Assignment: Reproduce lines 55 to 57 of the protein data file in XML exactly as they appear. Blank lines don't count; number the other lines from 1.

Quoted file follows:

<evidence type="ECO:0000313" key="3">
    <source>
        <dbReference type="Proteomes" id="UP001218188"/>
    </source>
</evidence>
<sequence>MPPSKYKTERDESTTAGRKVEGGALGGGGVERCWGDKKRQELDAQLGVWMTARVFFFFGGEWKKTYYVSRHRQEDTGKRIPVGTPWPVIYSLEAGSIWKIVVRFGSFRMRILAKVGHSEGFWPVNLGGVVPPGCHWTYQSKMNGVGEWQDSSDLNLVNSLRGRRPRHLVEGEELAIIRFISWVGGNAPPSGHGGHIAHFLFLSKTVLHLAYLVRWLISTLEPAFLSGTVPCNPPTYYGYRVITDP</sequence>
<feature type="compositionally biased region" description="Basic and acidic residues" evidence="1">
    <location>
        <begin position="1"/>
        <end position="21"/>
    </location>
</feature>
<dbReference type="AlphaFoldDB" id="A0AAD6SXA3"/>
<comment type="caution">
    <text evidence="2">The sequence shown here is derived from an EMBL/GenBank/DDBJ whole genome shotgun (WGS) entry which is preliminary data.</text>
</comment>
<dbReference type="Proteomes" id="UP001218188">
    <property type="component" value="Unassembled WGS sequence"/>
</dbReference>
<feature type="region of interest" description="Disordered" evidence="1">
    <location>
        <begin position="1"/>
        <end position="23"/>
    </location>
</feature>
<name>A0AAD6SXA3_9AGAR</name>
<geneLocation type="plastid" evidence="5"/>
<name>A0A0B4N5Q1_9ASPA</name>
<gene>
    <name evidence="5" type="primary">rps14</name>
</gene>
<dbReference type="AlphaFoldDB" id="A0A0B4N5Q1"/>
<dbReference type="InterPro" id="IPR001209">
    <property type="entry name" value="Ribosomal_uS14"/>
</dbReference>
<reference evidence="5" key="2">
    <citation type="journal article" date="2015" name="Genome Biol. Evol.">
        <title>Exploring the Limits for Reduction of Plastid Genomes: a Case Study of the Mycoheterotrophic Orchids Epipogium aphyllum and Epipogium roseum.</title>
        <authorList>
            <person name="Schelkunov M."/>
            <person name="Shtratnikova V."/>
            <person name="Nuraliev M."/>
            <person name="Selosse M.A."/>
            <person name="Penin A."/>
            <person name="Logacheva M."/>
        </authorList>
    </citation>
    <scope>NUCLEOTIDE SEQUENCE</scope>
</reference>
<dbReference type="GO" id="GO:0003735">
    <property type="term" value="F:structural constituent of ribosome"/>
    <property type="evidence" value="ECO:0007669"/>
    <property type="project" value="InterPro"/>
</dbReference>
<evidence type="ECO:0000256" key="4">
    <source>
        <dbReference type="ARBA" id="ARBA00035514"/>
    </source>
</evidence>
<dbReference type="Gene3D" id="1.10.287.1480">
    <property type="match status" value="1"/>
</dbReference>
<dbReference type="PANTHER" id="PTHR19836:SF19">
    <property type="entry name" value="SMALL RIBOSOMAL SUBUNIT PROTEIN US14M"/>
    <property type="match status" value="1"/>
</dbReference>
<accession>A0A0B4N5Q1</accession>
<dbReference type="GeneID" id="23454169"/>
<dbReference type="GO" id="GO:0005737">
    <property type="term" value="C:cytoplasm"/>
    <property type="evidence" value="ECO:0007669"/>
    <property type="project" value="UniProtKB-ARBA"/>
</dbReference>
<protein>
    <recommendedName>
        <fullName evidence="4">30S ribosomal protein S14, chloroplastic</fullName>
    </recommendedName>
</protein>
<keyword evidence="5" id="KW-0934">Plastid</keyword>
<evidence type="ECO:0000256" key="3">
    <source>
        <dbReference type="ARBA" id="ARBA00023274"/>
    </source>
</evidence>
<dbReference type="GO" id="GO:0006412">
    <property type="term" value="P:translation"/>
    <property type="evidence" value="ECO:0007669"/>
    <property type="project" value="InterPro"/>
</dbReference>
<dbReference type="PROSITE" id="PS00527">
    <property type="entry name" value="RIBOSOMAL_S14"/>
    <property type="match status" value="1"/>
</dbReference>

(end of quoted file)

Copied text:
<evidence type="ECO:0000256" key="4">
    <source>
        <dbReference type="ARBA" id="ARBA00035514"/>